The PF leadership is abusing the police and intelligence personnel of this country with impunity. It is shocking and disgusting to witness this rapid decay in professional conduct amongst our senior officers over the past 12 months. At this pace, a new government after the 2016 general elections will need to totally rebuild these key state institutions. These institutions are quickly becoming irrelevant to the needs and interests of the Zambian masses. In essence, they are becoming a liability.
Stopping the Rainbow Party members from having lunch together with comrade Robert Chikwelete in Kapiri Mposhi is both an over-reaction as well as a waste of police and intelligence time, energy and resources. There are hundreds of crimes being committed everyday in this country, including by those in leadership, and the preoccupation of the police should be to investigate these crimes and catch the criminals. It is not the duty of the police to restrict people’s movements, free speech, or social and political gatherings. What police permit does one need to eat lunch in a group? Which interpretation of the Public Order Act is that? And why are such ridiculous actions never directed at the PF?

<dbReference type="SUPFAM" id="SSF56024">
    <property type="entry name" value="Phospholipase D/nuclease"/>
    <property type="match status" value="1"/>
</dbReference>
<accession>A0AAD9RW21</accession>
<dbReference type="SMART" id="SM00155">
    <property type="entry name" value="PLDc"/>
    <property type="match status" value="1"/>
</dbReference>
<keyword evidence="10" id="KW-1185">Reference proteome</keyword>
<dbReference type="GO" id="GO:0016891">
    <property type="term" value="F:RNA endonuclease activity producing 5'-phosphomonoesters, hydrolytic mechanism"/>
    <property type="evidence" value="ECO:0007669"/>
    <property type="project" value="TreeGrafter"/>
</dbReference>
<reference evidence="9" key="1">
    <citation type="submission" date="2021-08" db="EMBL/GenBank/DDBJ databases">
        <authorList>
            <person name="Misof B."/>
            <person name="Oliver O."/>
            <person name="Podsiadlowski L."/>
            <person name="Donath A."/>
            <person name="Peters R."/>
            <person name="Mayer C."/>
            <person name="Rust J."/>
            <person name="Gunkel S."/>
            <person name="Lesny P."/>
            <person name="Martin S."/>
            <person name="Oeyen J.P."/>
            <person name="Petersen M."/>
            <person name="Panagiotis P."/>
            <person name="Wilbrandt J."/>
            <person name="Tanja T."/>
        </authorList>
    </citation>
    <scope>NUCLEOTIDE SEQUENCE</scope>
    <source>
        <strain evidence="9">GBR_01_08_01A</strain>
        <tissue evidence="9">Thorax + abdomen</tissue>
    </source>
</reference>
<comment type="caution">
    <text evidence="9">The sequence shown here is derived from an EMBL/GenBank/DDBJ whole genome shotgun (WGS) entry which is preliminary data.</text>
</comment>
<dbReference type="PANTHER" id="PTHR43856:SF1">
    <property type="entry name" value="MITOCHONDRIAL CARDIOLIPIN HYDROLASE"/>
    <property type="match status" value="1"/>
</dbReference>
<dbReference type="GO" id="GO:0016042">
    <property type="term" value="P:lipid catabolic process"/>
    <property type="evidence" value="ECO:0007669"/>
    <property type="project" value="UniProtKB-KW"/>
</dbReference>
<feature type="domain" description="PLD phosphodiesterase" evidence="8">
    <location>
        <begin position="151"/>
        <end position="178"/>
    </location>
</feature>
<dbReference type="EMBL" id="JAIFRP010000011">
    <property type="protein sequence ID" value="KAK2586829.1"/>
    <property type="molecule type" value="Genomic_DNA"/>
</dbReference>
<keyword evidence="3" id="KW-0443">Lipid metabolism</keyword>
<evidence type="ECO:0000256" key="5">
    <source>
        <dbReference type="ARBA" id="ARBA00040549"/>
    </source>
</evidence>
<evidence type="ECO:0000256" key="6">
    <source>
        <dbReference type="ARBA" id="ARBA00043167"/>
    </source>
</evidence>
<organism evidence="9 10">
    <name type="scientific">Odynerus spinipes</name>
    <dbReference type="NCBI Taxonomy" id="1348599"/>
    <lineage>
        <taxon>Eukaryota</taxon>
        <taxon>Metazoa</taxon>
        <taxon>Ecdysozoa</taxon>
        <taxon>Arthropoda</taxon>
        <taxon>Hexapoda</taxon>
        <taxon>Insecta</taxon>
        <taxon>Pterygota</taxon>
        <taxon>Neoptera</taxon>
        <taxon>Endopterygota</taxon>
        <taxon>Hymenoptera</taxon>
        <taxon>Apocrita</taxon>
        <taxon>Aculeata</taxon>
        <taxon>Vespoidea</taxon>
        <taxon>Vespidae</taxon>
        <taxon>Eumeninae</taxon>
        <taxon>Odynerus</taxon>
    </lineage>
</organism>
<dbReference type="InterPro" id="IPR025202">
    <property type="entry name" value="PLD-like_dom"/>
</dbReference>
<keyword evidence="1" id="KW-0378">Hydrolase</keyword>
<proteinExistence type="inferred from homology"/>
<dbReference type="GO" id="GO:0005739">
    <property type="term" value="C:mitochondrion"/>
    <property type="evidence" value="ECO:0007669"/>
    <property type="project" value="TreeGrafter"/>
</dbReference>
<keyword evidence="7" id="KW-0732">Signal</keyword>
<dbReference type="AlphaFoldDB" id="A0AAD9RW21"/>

We also note with a lot of concern and horror, how the police and intelligence services of our country have increasingly become reliant on PF cadres as a source of information on opposition political party activities and in the physical harassment of opposition supporters. We have seen these “combined forces” in Kapiri, Mpika, the Copperbelt and may other places. In the eyes of the general public, the police and intelligence services are becoming an extension of the ruling party – delinked from their overall state functions. Trust and confidence is being lost in these institutions. How can the police and intelligence service function without the trust of the masses?
Similarly, this development is also causing confusion and frustration amongst the rank and file of these services. The majority of the officers in these services do not want to be caricatured as PF party cadres, neither do they like their right to belong to an opposition political party taken away from them by default. They are being forced to perform duties that they dislike and detest. We sympathize with them and share the anguish, pain and humiliation they are being subjected to.
However, the PF leadership ought to realize that an unhappy and frustrated police and intelligence personnel is outright dangerous for its own very existence. The PF leadership is creating a “little monster” that it will not be able to handle. It is a disaster in the making for Zambia.